This week Google intuited that I need a Vegepod – pram-like structures on legs, complete with hood and draped muslin, in which every member of the family can apparently grow an improbable amount of edible greens.
Perhaps close aerial surveillance of my parched garden had shown the pair of cut-down wine barrels in which, until a few weeks ago, I was growing quite a respectable trove of summer salad stuff.
It is now losing the battle of the bathwater – not to mention rabbits and pūkeko – and in a world awash with random information, the unfathomable algorithm that determines our needs and wants may have felt that the Vegepod’s mist spay irrigator would make me break out the credit card for spontaneous consumerism.
To such trivial ends are we putting the powerful tools a pretty abundant universe has gifted us.
Few of us would deny that 2020 looks as if the human race as we knew it until a decade ago is losing the plot, as Dr Kennedy Graham says in a recent paper Towards a Theory of Everything. A New Zealand politician and university lecturer, he served in the New Zealand Foreign Service for 16 years and his latest paper was published by the Waiheke-based New Zealand Centre for Global Studies.
He proposes the concept of a paradigm shift in how we use human knowledge and aims to clarify a new approach to future thinking that calls for a synthesis and convergence of human knowledge with an emphasis on understanding complex systems.
“We are drowning in information while starving for wisdom. The world henceforth will be run by synthesisers, people able to put together the right information at the right time, to think critically about it, and make important choices wisely,” he says, quoting E. O. Wilson who put forward the concept of ‘consilience’ in 1998.
There is already considerable intellectual effort invested in conceptualising ‘global theory’, Dr Graham says. “It may be queried whether ‘high theory’ is relevant at a time of crisis or whether we should rather just ‘get on with it’… It is tempting to agree. There is suddenly ‘no time’ to opine, certainly not at leisure.
“But without a cohesive theory of some kind, however broad it may be, around which the tribe, village, nation, and world can intellectually, emotionally, and ethically evolve, we simply shall not succeed in getting on.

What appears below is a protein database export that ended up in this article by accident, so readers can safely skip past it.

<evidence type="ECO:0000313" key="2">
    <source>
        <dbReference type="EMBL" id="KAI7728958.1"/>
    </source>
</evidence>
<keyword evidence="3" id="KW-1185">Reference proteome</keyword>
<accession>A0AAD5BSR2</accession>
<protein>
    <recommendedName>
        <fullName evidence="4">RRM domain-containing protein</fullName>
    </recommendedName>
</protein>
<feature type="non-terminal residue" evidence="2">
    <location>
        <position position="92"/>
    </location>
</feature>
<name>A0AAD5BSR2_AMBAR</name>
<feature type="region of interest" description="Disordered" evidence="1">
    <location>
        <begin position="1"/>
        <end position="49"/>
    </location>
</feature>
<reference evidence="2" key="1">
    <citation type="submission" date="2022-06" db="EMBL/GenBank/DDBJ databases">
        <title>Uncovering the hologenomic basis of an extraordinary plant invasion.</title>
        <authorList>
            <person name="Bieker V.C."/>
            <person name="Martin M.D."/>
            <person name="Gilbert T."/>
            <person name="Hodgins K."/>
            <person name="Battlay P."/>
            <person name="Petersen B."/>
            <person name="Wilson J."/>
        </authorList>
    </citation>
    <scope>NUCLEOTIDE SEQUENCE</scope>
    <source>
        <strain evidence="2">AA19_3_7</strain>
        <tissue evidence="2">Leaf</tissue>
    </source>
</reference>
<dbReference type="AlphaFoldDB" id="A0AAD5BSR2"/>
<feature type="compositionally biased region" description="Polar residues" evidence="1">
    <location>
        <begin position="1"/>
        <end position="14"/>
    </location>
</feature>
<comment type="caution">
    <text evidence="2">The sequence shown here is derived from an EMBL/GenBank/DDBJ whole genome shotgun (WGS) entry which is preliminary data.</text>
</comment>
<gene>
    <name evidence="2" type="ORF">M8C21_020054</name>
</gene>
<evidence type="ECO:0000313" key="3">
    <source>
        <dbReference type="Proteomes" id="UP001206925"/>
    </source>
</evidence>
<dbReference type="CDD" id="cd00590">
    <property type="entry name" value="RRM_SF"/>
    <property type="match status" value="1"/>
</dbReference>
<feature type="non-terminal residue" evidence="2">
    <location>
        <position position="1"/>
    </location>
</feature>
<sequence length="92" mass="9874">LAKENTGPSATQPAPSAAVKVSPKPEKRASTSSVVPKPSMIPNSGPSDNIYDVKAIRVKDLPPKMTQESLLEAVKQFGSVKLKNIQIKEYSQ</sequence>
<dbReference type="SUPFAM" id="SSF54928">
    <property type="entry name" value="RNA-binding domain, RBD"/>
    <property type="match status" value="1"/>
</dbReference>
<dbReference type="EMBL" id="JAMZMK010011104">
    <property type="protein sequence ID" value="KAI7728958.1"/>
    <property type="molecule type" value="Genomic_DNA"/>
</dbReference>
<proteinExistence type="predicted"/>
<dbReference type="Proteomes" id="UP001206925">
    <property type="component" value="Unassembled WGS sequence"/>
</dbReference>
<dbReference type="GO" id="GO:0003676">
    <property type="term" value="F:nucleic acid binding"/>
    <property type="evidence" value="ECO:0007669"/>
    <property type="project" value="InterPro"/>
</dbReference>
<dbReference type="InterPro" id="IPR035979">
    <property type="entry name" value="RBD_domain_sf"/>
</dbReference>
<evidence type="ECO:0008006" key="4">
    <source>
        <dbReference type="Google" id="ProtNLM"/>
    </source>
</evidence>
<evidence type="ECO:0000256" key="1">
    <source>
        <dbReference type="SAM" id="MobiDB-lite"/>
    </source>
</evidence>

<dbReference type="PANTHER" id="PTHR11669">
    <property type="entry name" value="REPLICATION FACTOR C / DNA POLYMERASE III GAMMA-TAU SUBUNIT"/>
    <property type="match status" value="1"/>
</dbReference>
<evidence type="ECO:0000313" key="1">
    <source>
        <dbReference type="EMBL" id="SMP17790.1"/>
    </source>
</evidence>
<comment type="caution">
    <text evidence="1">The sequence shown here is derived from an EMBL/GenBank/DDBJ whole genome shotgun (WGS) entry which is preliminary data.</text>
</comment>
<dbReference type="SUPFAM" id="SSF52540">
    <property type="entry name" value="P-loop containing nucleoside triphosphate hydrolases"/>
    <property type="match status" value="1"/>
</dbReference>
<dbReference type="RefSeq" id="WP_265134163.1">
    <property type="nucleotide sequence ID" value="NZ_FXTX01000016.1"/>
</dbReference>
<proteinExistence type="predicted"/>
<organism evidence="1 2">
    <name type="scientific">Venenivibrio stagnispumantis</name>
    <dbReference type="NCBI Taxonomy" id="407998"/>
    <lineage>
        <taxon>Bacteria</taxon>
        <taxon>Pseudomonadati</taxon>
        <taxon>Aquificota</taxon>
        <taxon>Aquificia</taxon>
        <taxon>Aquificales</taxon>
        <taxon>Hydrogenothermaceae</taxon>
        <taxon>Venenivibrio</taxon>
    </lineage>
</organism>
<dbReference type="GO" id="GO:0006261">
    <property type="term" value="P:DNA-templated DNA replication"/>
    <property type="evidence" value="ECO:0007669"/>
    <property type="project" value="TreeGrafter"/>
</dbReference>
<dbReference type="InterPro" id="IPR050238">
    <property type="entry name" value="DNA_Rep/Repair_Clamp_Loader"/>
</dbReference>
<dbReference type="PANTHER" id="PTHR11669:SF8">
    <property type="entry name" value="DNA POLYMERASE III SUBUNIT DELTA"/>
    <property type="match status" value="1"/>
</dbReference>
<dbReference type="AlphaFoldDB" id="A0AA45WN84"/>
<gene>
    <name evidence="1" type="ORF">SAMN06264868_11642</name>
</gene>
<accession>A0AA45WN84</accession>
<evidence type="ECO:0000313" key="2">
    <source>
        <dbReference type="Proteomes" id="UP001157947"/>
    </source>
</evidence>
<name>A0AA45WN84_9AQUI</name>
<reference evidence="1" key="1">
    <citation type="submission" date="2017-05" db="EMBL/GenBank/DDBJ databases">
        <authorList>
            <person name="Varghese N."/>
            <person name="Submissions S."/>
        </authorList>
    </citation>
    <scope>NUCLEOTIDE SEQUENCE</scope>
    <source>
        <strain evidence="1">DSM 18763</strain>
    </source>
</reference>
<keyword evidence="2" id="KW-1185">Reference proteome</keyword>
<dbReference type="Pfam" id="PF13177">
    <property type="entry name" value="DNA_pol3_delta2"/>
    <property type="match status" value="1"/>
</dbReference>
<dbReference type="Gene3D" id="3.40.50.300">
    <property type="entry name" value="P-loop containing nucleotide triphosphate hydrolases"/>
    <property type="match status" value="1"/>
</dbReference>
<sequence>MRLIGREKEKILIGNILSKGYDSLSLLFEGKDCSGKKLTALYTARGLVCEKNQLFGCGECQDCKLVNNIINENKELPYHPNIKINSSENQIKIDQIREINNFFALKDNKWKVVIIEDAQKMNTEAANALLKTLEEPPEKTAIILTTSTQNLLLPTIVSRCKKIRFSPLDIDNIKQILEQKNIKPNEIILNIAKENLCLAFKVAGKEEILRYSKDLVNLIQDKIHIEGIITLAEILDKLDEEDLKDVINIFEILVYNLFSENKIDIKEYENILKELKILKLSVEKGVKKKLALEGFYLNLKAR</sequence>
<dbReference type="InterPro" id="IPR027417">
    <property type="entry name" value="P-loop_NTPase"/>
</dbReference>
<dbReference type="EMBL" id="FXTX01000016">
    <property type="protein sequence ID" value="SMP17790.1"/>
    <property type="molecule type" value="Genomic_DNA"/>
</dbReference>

“We face a global crisis. We need a global theory.”
And action. Seventy-five years on, the current structure of the United Nations and its transactional nature falls well short of a constitutional global order and member states have refused, during opportunities for reform, to move beyond the purposes and principles of 1945, he says.
The two structural principles are sovereign equality and domestic jurisdiction which, left unmodified, keep humanity locked into the mid-20th century.
“There is no question the UN is well-staffed in terms of calibre and integrity. But this simply means that coordination and operation of the transactional system runs well,” he says. “In the wider world, the UN has been increasingly undermined by some important member states, financially and operationally, to the point where its immediate reaction to a crisis is that of hand-wringing, and medium-term policy reflects functional impotence through abuse of the veto.
Dr Graham’s paper comes ahead of two global affairs lectures hosted by the centre this autumn. The first, Global Institutions for the 21st Century, will be delivered by international economist from the World Bank and a fellow at Georgetown University Dr Augusto Lopez-Claros and Professor Klaus Bosselmann, who sits along side Dr Graham on the centre’s board, will give the response to the lecture, which will be held on Saturday 4 April between 4pm and 6pm at Morra Hall in Oneroa.”
The other lecture, the seventh the centre has held, will be given by Prof. Azza Karam, a former UN official and Professor of Religion & Development at Vrije UniversiteitAmsterdam (New York City) who will speak on We the Peoples…Universal Peace, Religion, and the United Nations. Rod Oram will give the response. The lecture will be at Whittakers Musical Museum on Saturday, 9 May 2020 (4.30pm to 6pm) and will be part of a national tour by Professor Karam at Whittakers Musical Museum.
Consilience rests on the principle that the convergence of evidence from independent sources strengthens the credibility of a conclusion and is defined as agreement between the approaches to a topic of different academic subjects, especially science and the humanities. As Wilson said in his 1998 treatise on the pressing need for joined up thinking, asking the right questions is a precondition to getting the right answers, even if they do not immediately and effortlessly appear. • Liz Waters